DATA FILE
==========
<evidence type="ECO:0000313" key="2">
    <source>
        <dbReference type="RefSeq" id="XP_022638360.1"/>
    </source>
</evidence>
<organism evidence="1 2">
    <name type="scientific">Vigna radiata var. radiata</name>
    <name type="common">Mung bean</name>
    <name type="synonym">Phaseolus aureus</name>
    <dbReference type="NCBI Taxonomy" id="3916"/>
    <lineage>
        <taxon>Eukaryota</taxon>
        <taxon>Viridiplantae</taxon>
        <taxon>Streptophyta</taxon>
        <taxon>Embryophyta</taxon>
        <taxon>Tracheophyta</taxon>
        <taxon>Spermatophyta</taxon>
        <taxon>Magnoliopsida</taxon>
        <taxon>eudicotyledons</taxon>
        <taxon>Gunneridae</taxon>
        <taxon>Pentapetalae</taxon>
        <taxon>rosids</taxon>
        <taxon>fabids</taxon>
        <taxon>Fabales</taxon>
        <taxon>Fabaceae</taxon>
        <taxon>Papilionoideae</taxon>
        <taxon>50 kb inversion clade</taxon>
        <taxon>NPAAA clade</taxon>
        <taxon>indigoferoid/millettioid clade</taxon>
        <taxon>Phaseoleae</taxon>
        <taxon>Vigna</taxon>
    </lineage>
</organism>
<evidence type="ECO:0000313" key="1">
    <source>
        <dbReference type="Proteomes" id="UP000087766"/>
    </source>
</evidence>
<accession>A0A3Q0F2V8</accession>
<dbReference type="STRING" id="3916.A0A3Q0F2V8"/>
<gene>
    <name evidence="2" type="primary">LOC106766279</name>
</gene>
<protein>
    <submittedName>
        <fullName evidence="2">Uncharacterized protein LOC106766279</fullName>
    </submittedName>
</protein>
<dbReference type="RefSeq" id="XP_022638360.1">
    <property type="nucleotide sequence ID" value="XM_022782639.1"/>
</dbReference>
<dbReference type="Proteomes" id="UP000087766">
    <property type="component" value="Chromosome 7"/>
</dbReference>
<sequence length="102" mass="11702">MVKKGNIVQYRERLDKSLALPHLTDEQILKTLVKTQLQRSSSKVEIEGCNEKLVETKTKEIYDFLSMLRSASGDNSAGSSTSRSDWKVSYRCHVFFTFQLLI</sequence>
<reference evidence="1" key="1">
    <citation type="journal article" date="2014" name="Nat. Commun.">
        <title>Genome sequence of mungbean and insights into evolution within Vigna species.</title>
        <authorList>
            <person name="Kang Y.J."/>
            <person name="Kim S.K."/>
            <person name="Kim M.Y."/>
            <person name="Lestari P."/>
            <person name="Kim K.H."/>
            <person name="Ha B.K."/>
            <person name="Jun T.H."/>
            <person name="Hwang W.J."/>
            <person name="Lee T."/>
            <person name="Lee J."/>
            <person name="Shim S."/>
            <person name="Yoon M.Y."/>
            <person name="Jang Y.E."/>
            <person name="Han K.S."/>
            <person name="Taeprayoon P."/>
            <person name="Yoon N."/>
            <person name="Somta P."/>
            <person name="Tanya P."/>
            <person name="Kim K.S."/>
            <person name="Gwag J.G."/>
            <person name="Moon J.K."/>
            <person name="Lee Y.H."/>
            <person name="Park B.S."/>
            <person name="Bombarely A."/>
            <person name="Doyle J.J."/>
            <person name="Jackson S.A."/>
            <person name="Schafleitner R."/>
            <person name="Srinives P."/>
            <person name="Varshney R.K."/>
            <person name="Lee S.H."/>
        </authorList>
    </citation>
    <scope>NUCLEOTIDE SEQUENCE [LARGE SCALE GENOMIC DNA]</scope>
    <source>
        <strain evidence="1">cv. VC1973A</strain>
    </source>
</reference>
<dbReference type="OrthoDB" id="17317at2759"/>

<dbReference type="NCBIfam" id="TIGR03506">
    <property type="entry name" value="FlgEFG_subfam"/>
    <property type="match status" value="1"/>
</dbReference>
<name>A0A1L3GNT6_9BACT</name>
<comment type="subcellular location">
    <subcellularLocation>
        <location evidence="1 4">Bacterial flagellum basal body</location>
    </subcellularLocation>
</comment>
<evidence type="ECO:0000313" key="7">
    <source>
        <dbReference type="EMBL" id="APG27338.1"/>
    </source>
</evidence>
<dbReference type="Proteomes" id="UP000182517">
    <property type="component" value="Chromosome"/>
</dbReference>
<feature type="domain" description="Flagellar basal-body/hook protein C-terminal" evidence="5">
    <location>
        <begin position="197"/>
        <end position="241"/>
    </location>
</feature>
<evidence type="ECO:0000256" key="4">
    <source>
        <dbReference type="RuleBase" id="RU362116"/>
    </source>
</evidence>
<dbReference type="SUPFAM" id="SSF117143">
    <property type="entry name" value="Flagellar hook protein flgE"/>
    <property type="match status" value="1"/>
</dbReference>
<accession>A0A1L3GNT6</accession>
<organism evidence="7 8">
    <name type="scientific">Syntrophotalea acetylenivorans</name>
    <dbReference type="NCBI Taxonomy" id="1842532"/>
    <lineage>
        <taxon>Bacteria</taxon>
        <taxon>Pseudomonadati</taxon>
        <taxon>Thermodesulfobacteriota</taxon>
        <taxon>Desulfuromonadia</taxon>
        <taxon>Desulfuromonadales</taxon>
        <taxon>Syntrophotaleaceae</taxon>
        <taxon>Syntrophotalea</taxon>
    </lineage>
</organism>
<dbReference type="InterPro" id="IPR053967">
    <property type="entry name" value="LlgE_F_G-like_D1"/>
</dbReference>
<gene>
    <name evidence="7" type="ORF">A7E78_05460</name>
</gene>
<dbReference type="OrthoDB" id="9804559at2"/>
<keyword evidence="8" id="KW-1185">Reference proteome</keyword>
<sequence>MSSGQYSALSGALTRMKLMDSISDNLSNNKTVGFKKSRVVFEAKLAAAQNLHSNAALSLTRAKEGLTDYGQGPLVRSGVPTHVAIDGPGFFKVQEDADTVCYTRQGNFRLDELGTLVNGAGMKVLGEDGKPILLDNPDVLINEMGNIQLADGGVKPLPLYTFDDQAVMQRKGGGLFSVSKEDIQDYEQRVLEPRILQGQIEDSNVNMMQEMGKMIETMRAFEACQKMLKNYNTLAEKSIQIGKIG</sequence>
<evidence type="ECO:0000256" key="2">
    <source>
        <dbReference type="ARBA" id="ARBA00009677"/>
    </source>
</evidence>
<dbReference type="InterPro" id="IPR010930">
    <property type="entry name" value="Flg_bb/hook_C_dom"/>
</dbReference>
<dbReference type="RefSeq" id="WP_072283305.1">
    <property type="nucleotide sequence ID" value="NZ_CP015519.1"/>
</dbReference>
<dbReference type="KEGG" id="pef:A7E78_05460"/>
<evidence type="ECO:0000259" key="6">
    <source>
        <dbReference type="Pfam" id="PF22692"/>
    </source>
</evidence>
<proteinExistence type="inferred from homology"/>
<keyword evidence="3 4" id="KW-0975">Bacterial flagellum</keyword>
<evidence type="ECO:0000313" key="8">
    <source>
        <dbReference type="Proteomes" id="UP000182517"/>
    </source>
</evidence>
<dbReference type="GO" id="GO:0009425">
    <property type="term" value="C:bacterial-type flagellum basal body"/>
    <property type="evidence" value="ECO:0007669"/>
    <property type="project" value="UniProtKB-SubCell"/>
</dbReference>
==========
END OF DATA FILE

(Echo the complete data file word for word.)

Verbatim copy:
<evidence type="ECO:0000313" key="2">
    <source>
        <dbReference type="RefSeq" id="XP_022638360.1"/>
    </source>
</evidence>
<organism evidence="1 2">
    <name type="scientific">Vigna radiata var. radiata</name>
    <name type="common">Mung bean</name>
    <name type="synonym">Phaseolus aureus</name>
    <dbReference type="NCBI Taxonomy" id="3916"/>
    <lineage>
        <taxon>Eukaryota</taxon>
        <taxon>Viridiplantae</taxon>
        <taxon>Streptophyta</taxon>
        <taxon>Embryophyta</taxon>
        <taxon>Tracheophyta</taxon>
        <taxon>Spermatophyta</taxon>
        <taxon>Magnoliopsida</taxon>
        <taxon>eudicotyledons</taxon>
        <taxon>Gunneridae</taxon>
        <taxon>Pentapetalae</taxon>
        <taxon>rosids</taxon>
        <taxon>fabids</taxon>
        <taxon>Fabales</taxon>
        <taxon>Fabaceae</taxon>
        <taxon>Papilionoideae</taxon>
        <taxon>50 kb inversion clade</taxon>
        <taxon>NPAAA clade</taxon>
        <taxon>indigoferoid/millettioid clade</taxon>
        <taxon>Phaseoleae</taxon>
        <taxon>Vigna</taxon>
    </lineage>
</organism>
<evidence type="ECO:0000313" key="1">
    <source>
        <dbReference type="Proteomes" id="UP000087766"/>
    </source>
</evidence>
<accession>A0A3Q0F2V8</accession>
<dbReference type="STRING" id="3916.A0A3Q0F2V8"/>
<gene>
    <name evidence="2" type="primary">LOC106766279</name>
</gene>
<protein>
    <submittedName>
        <fullName evidence="2">Uncharacterized protein LOC106766279</fullName>
    </submittedName>
</protein>
<dbReference type="RefSeq" id="XP_022638360.1">
    <property type="nucleotide sequence ID" value="XM_022782639.1"/>
</dbReference>
<dbReference type="Proteomes" id="UP000087766">
    <property type="component" value="Chromosome 7"/>
</dbReference>
<sequence length="102" mass="11702">MVKKGNIVQYRERLDKSLALPHLTDEQILKTLVKTQLQRSSSKVEIEGCNEKLVETKTKEIYDFLSMLRSASGDNSAGSSTSRSDWKVSYRCHVFFTFQLLI</sequence>
<reference evidence="1" key="1">
    <citation type="journal article" date="2014" name="Nat. Commun.">
        <title>Genome sequence of mungbean and insights into evolution within Vigna species.</title>
        <authorList>
            <person name="Kang Y.J."/>
            <person name="Kim S.K."/>
            <person name="Kim M.Y."/>
            <person name="Lestari P."/>
            <person name="Kim K.H."/>
            <person name="Ha B.K."/>
            <person name="Jun T.H."/>
            <person name="Hwang W.J."/>
            <person name="Lee T."/>
            <person name="Lee J."/>
            <person name="Shim S."/>
            <person name="Yoon M.Y."/>
            <person name="Jang Y.E."/>
            <person name="Han K.S."/>
            <person name="Taeprayoon P."/>
            <person name="Yoon N."/>
            <person name="Somta P."/>
            <person name="Tanya P."/>
            <person name="Kim K.S."/>
            <person name="Gwag J.G."/>
            <person name="Moon J.K."/>
            <person name="Lee Y.H."/>
            <person name="Park B.S."/>
            <person name="Bombarely A."/>
            <person name="Doyle J.J."/>
            <person name="Jackson S.A."/>
            <person name="Schafleitner R."/>
            <person name="Srinives P."/>
            <person name="Varshney R.K."/>
            <person name="Lee S.H."/>
        </authorList>
    </citation>
    <scope>NUCLEOTIDE SEQUENCE [LARGE SCALE GENOMIC DNA]</scope>
    <source>
        <strain evidence="1">cv. VC1973A</strain>
    </source>
</reference>
<dbReference type="OrthoDB" id="17317at2759"/>

<dbReference type="NCBIfam" id="TIGR03506">
    <property type="entry name" value="FlgEFG_subfam"/>
    <property type="match status" value="1"/>
</dbReference>
<name>A0A1L3GNT6_9BACT</name>
<comment type="subcellular location">
    <subcellularLocation>
        <location evidence="1 4">Bacterial flagellum basal body</location>
    </subcellularLocation>
</comment>
<evidence type="ECO:0000313" key="7">
    <source>
        <dbReference type="EMBL" id="APG27338.1"/>
    </source>
</evidence>
<dbReference type="Proteomes" id="UP000182517">
    <property type="component" value="Chromosome"/>
</dbReference>
<feature type="domain" description="Flagellar basal-body/hook protein C-terminal" evidence="5">
    <location>
        <begin position="197"/>
        <end position="241"/>
    </location>
</feature>
<evidence type="ECO:0000256" key="4">
    <source>
        <dbReference type="RuleBase" id="RU362116"/>
    </source>
</evidence>
<dbReference type="SUPFAM" id="SSF117143">
    <property type="entry name" value="Flagellar hook protein flgE"/>
    <property type="match status" value="1"/>
</dbReference>
<accession>A0A1L3GNT6</accession>
<organism evidence="7 8">
    <name type="scientific">Syntrophotalea acetylenivorans</name>
    <dbReference type="NCBI Taxonomy" id="1842532"/>
    <lineage>
        <taxon>Bacteria</taxon>
        <taxon>Pseudomonadati</taxon>
        <taxon>Thermodesulfobacteriota</taxon>
        <taxon>Desulfuromonadia</taxon>
        <taxon>Desulfuromonadales</taxon>
        <taxon>Syntrophotaleaceae</taxon>
        <taxon>Syntrophotalea</taxon>
    </lineage>
</organism>
<dbReference type="InterPro" id="IPR053967">
    <property type="entry name" value="LlgE_F_G-like_D1"/>
</dbReference>
<gene>
    <name evidence="7" type="ORF">A7E78_05460</name>
</gene>
<dbReference type="OrthoDB" id="9804559at2"/>
<keyword evidence="8" id="KW-1185">Reference proteome</keyword>
<sequence>MSSGQYSALSGALTRMKLMDSISDNLSNNKTVGFKKSRVVFEAKLAAAQNLHSNAALSLTRAKEGLTDYGQGPLVRSGVPTHVAIDGPGFFKVQEDADTVCYTRQGNFRLDELGTLVNGAGMKVLGEDGKPILLDNPDVLINEMGNIQLADGGVKPLPLYTFDDQAVMQRKGGGLFSVSKEDIQDYEQRVLEPRILQGQIEDSNVNMMQEMGKMIETMRAFEACQKMLKNYNTLAEKSIQIGKIG</sequence>
<evidence type="ECO:0000256" key="2">
    <source>
        <dbReference type="ARBA" id="ARBA00009677"/>
    </source>
</evidence>
<dbReference type="InterPro" id="IPR010930">
    <property type="entry name" value="Flg_bb/hook_C_dom"/>
</dbReference>
<dbReference type="RefSeq" id="WP_072283305.1">
    <property type="nucleotide sequence ID" value="NZ_CP015519.1"/>
</dbReference>
<dbReference type="KEGG" id="pef:A7E78_05460"/>
<evidence type="ECO:0000259" key="6">
    <source>
        <dbReference type="Pfam" id="PF22692"/>
    </source>
</evidence>
<proteinExistence type="inferred from homology"/>
<keyword evidence="3 4" id="KW-0975">Bacterial flagellum</keyword>
<evidence type="ECO:0000313" key="8">
    <source>
        <dbReference type="Proteomes" id="UP000182517"/>
    </source>
</evidence>
<dbReference type="GO" id="GO:0009425">
    <property type="term" value="C:bacterial-type flagellum basal body"/>
    <property type="evidence" value="ECO:0007669"/>
    <property type="project" value="UniProtKB-SubCell"/>
</dbReference>